# Noncentral chi-square distribution

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 Probability density function Cumulative distribution function Parameters $k > 0\,$ degrees of freedom $\lambda > 0\,$ non-centrality parameter Support $x \in [0; +\infty)\,$ pdf $\frac{1}{2}e^{-(x+\lambda)/2}\left (\frac{x}{\lambda} \right)^{k/4-1/2} I_{k/2-1}(\sqrt{\lambda x})$ cdf :$\sum_{j=0}^\infty e^{-\lambda/2} \frac{(\lambda/2)^j}{j!} \frac{\gamma(j+k/2,x/2)}{\Gamma(j+k/2)}\,$ Mean $k+\lambda\,$ Median Mode Variance $2(k+2\lambda)\,$ Skewness $\frac{2^{3/2}(k+3\lambda)}{(k+2\lambda)^{3/2}}$ Kurtosis $\frac{12(k+4\lambda)}{(k+2\lambda)^2}$ Entropy mgf $\frac{\exp\left(\frac{ \lambda t}{1-2t }\right)}{(1-2 t)^{k/2}}$ Char. func. $\frac{\exp\left(\frac{i\lambda t}{1-2it}\right)}{(1-2it)^{k/2}}$

In probability theory and statistics, the noncentral chi-square or noncentral $\chi^2$ distribution is a generalization of the chi-square distribution. If $X_i$ are k independent, normally distributed random variables with means $\mu_i$ and variances $\sigma_i^2$, then the random variable

$\sum_1^k \left(\frac{X_i}{\sigma_i}\right)^2$

is distributed according to the noncentral chi-square distribution. The noncentral chi-square distribution has two parameters: $k$ which specifies the number of degrees of freedom (i.e. the number of $X_i$), and $\lambda$ which is related to the mean of the random variables $X_i$ by:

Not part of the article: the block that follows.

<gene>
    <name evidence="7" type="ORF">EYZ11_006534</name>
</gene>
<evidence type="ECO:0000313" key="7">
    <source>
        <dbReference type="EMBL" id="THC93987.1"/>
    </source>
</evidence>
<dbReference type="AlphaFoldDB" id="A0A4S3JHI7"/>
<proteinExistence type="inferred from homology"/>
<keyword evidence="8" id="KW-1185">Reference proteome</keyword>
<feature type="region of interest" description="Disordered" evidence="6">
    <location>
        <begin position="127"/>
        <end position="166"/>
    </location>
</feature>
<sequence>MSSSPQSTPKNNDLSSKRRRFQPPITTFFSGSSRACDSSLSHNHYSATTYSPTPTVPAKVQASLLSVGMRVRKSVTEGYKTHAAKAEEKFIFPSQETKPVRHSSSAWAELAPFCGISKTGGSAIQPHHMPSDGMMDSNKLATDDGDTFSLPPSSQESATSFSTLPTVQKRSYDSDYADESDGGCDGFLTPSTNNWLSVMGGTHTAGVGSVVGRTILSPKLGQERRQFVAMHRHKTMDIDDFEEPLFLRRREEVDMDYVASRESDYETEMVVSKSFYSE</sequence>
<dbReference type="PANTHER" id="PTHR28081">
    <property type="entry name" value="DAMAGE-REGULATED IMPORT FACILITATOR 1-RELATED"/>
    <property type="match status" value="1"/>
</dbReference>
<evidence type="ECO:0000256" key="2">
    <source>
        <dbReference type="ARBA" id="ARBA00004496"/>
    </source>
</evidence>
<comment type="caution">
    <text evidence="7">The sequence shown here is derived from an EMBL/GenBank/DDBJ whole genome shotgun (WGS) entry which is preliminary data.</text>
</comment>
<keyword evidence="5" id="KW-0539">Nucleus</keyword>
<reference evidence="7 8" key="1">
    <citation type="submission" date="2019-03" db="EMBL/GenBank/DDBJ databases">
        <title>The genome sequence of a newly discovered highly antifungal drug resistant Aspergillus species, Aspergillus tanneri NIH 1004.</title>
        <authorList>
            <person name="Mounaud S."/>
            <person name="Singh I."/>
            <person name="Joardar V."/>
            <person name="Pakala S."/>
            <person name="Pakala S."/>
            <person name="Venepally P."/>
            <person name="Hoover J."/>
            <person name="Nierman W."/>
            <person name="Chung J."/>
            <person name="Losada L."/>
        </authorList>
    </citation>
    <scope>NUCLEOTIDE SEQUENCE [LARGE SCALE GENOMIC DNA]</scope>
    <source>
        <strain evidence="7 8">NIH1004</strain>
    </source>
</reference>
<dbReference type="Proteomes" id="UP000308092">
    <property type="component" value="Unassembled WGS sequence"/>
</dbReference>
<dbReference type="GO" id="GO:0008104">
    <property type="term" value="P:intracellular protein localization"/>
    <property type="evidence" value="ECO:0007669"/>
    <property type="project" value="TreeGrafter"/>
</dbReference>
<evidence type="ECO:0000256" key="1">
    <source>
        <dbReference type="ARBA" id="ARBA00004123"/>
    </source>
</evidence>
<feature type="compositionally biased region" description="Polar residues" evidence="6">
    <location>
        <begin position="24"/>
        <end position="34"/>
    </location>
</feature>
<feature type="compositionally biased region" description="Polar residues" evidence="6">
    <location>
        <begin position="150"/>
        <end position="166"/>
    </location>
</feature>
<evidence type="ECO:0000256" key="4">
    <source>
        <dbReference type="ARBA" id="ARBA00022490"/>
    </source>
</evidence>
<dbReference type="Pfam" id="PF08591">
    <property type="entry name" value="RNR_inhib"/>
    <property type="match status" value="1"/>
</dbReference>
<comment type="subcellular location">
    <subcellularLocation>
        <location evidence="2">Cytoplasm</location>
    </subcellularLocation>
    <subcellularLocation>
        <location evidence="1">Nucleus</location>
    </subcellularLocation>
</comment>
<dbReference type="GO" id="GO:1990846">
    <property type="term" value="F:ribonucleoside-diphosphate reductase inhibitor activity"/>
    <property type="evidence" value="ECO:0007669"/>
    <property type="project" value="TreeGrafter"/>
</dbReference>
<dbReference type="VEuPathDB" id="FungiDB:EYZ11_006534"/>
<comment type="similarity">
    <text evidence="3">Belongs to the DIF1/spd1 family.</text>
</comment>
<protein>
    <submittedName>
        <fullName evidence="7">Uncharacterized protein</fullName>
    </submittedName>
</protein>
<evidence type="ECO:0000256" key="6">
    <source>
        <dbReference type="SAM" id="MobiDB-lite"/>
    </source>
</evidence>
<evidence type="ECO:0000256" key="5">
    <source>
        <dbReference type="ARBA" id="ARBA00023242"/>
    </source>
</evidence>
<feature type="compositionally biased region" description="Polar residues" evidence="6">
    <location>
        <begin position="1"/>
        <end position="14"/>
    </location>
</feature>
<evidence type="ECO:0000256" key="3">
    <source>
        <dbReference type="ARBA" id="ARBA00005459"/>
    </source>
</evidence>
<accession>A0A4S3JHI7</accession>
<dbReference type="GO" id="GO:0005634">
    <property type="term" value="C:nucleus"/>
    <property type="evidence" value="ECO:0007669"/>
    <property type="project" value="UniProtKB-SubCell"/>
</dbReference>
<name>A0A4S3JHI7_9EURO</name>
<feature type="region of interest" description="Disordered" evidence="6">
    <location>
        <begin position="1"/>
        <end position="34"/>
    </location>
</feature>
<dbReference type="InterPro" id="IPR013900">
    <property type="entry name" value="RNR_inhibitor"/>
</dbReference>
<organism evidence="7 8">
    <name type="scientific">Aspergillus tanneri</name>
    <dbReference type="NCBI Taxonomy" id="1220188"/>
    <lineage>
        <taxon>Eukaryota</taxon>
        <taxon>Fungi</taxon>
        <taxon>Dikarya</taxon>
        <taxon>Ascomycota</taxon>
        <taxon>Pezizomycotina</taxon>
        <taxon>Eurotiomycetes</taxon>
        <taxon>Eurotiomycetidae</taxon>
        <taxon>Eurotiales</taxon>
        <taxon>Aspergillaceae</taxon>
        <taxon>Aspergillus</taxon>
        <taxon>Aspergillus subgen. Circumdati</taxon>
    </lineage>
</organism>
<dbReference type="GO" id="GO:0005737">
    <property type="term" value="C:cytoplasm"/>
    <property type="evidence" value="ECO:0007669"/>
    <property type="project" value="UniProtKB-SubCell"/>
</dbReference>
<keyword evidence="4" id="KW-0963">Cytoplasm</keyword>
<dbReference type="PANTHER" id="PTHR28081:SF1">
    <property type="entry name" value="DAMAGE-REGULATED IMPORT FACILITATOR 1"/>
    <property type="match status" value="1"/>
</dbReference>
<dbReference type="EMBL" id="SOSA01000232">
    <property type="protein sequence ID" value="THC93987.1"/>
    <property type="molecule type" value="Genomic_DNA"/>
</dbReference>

$\lambda=\sum_1^k \left(\frac{\mu_i}{\sigma_i}\right)^2$.

Note that some references define $\lambda$ as one half of the above sum.

## Properties Edit

The noncentral chi-square distribution is equivalent to a (central) chi-square distribution with $k + 2P$ degrees of freedom, where $P$ is a Poisson random variable with parameter $\lambda/2$. Thus, the probability distribution function is given by

$f_X(x; k,\lambda) = \sum_{i=0}^\infty \frac{e^{-\lambda/2} (\lambda/2)^i}{i!} f_{Y_{k+2i}}(x),$

where $Y_q$ is distributed as chi-square with $q$ degrees of freedom.

Alternatively, the pdf can be written as

$f_X(x;k,\lambda)=\frac{1}{2} e^{-(x+\lambda)/2} \left (\frac{x}{\lambda}\right)^{k/4-1/2} I_{k/2-1}(\sqrt{\lambda x})$

where $I_\nu(z)$ is a modified Bessel function of the first kind given by

$I_a(y) := (y/2)^a \sum_{j=0}^\infty \frac{ (y^2/4)^j}{j! \Gamma(a+j+1)}$

The moment generating function is given by:

$M(t;k,\lambda)=\frac{\exp\left(\frac{ \lambda t}{1-2t }\right)}{(1-2 t)^{k/2}}$

The first few raw moments are:

$\mu^'_1=k+\lambda$
$\mu^'_2=(k+\lambda)^2 + 2(k + 2\lambda)$
$\mu^'_3=(k+\lambda)^3 + 6(k+\lambda)(k+2\lambda)+8(k+3\lambda)$
$\mu^'_4=(k+\lambda)^4+12(k+\lambda)^2(k+2\lambda)+4(11k^2+44k\lambda+36\lambda^2)+48(k+4\lambda)$

The first few central moments are:

$\mu_2=2(k+2\lambda)\,$
$\mu_3=8(k+3\lambda)\,$
$\mu_4=12(k+2\lambda)^2+48(k+4\lambda)\,$

The nth cumulant is :

$K_n=2^{n-1}(n-1)!(k+n\lambda)\,$

Hence

$\mu^'_n = 2^{n-1}(n-1)!(k+n\lambda)+\sum_{j=1}^{n-1} \frac{(n-1)!2^{j-1}}{(n-j)!}(k+j\lambda )\mu^'_{n-j}$

Again using the relation between the central and noncentral chi-square distributions, the cumulative distribution function (cdf) can be written as

$P(x; k, \lambda ) = \sum_{j=0}^\infty e^{-\lambda/2} \frac{(\lambda/2)^j}{j!} Q(x; k+2j)$